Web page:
Federal officials have given Massachusetts until Friday to decide whether to separate the individual and small-group health insurance markets as the commonwealth seeks flexibility to head off premium increases under federal health reform.
State officials say they are “seriously considering” de-merging the health insurance market covering both individuals and companies with 50 or fewer employees. Massachusetts combined those markets in 2007 as part of its own health care reform effort, but the commonwealth may reverse course because the national Affordable Care Act (ACA) will require the state to eliminate rating factors designed to mitigate premium increases for small business.
Massachusetts officials asked the U.S. Department of Health and Human Services late last year for a waiver from the ACA-prescribed rating rules in cases where rating factors advance a state’s sound public policy. De-merging would be an alternative to obtaining a waiver.
A third party analysis conducted for the state estimates that changes to the rating factors could increase costs as much as 17 percent. A separate health care premium tax included in the ACA will raise costs even more. The levy would cost employers and consumers in Massachusetts $213 million in 2014 and $3 billion during the next decade.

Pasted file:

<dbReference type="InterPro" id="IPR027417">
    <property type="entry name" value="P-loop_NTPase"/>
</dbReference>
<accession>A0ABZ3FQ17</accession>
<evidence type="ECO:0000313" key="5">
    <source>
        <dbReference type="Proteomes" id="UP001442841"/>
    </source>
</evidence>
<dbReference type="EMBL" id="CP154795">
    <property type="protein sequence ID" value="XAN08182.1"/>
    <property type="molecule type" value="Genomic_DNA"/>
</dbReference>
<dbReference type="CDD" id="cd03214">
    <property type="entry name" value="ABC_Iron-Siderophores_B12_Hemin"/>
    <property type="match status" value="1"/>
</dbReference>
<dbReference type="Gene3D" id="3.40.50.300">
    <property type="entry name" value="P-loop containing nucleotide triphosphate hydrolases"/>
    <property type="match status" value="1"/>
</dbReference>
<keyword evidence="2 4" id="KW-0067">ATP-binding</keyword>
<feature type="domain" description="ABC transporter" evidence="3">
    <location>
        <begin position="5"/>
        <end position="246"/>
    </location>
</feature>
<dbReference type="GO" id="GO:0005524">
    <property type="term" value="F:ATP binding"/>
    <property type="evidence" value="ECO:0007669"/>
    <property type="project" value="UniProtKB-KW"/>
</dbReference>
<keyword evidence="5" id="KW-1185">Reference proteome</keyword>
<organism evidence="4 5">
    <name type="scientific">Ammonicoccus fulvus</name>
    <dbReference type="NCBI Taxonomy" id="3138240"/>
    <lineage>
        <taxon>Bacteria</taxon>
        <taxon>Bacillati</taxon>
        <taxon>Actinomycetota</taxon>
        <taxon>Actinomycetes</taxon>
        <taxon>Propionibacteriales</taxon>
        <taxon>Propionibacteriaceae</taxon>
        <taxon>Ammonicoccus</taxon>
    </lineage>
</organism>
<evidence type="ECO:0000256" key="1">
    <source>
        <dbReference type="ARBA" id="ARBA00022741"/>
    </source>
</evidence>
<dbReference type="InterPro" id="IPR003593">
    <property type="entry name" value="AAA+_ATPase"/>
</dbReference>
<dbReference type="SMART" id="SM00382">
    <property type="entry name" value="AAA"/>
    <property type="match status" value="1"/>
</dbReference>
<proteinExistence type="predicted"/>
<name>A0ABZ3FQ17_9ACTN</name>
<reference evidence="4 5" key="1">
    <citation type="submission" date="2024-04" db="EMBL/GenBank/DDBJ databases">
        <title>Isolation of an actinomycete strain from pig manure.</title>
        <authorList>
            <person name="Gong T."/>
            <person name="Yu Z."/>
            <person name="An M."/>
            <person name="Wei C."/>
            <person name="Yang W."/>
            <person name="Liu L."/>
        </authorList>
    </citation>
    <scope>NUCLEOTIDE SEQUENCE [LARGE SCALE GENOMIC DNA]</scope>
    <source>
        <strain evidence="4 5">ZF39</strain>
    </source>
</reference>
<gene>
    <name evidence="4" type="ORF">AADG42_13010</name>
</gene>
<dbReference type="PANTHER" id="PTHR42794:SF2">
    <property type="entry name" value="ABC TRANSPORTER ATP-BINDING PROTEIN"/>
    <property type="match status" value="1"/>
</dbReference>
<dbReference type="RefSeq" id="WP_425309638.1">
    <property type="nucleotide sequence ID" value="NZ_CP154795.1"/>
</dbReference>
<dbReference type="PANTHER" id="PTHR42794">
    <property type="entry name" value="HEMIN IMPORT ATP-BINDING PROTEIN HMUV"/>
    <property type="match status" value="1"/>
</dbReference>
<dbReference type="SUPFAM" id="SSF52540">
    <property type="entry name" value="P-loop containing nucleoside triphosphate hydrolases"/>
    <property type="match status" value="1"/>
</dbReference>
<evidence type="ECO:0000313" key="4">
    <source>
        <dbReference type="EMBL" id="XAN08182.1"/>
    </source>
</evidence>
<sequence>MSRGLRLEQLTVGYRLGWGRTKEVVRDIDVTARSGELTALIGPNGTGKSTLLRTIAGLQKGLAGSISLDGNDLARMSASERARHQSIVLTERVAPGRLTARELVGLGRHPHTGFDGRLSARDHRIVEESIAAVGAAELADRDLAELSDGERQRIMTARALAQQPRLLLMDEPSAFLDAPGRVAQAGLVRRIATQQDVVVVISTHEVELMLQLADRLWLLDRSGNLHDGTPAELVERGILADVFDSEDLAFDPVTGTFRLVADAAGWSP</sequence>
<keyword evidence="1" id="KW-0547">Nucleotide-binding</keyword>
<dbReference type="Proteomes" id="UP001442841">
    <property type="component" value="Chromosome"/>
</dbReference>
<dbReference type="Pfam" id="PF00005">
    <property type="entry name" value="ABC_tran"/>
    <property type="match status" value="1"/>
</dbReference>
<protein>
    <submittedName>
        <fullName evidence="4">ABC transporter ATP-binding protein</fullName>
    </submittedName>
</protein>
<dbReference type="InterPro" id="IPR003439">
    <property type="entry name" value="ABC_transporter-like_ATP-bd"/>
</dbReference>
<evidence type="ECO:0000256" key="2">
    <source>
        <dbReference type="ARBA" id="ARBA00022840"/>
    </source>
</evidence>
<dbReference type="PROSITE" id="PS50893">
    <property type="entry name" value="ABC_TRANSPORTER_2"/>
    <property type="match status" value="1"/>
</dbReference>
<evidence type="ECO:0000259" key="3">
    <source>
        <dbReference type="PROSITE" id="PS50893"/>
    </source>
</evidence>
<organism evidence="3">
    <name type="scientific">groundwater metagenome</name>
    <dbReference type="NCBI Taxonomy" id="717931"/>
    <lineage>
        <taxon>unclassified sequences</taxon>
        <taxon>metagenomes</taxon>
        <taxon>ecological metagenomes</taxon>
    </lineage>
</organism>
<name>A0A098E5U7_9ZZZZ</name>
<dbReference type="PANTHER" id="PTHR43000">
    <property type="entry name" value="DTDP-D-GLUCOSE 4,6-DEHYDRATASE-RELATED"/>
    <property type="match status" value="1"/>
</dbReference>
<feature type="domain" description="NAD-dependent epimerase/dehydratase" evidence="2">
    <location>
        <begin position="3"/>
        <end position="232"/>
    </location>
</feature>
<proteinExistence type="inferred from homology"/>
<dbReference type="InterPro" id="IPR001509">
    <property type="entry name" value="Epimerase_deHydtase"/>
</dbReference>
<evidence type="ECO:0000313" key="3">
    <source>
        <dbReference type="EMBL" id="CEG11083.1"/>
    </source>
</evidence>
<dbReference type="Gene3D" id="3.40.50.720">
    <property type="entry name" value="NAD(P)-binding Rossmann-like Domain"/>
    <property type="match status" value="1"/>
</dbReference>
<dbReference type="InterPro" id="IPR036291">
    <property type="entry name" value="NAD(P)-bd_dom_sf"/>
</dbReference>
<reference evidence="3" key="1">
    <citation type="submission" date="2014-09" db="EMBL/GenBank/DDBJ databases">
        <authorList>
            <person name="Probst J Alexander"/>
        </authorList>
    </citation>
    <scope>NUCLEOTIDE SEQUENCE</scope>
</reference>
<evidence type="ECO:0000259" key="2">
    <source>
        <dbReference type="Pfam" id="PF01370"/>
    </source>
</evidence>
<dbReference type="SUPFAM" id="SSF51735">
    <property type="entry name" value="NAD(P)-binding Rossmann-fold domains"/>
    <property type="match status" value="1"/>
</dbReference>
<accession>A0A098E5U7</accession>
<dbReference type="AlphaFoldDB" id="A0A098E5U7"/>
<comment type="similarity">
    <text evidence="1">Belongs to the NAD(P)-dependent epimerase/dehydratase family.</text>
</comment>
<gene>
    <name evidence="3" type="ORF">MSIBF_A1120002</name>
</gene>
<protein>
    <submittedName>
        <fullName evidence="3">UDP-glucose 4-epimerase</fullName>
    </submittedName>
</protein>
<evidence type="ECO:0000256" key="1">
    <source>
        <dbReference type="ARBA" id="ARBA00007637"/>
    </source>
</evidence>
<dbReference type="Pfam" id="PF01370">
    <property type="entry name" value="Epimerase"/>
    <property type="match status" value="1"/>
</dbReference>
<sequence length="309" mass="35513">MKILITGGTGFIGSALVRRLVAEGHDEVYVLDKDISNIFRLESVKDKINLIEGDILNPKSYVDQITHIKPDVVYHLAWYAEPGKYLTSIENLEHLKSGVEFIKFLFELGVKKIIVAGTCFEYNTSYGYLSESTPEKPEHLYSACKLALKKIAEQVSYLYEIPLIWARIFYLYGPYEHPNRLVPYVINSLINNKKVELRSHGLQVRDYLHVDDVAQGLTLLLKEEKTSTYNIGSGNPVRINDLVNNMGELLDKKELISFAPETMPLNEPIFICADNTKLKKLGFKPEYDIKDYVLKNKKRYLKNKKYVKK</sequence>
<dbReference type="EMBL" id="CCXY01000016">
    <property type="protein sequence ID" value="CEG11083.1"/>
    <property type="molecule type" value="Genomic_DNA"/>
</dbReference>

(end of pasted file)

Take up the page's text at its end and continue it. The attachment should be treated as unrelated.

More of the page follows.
“Associated Industries of Massachusetts supports efforts by the Patrick Administration to obtain from the federal government the flexibility we need to preserve the progress of the 2006 Massachusetts health care reform. There is no legitimate public policy reason to disrupt the work we have done over the past seven years,” said Richard C. Lord, President and Chief Executive Officer of AIM.
“A waiver would be preferable to unlinking the merged market but if we are not afforded this flexibility then de-merging the market is the next best solution.”
The merged health insurance market uses the same rules to rate coverage for individuals and for small companies. Limited premium differentials are currently permitted based upon group size, but will no longer be permitted under the ACA.
Massachusetts Insurance Commissioner Joseph Murphy, in a letter Friday to the U.S. Centers for Medicare and Medicaid Services, calls the merged market a “cornerstone” of the state health reform law.
“We have, however, communicated to (Department of Health and Human Services) staff that given the changing landscape of health care reform across the nation and how those changes may affect our current needs to successfully implement the ACA in Massachusetts, we need to re-evaluate our approach of merging the individual and small group health insurance markets,” Murphy wrote.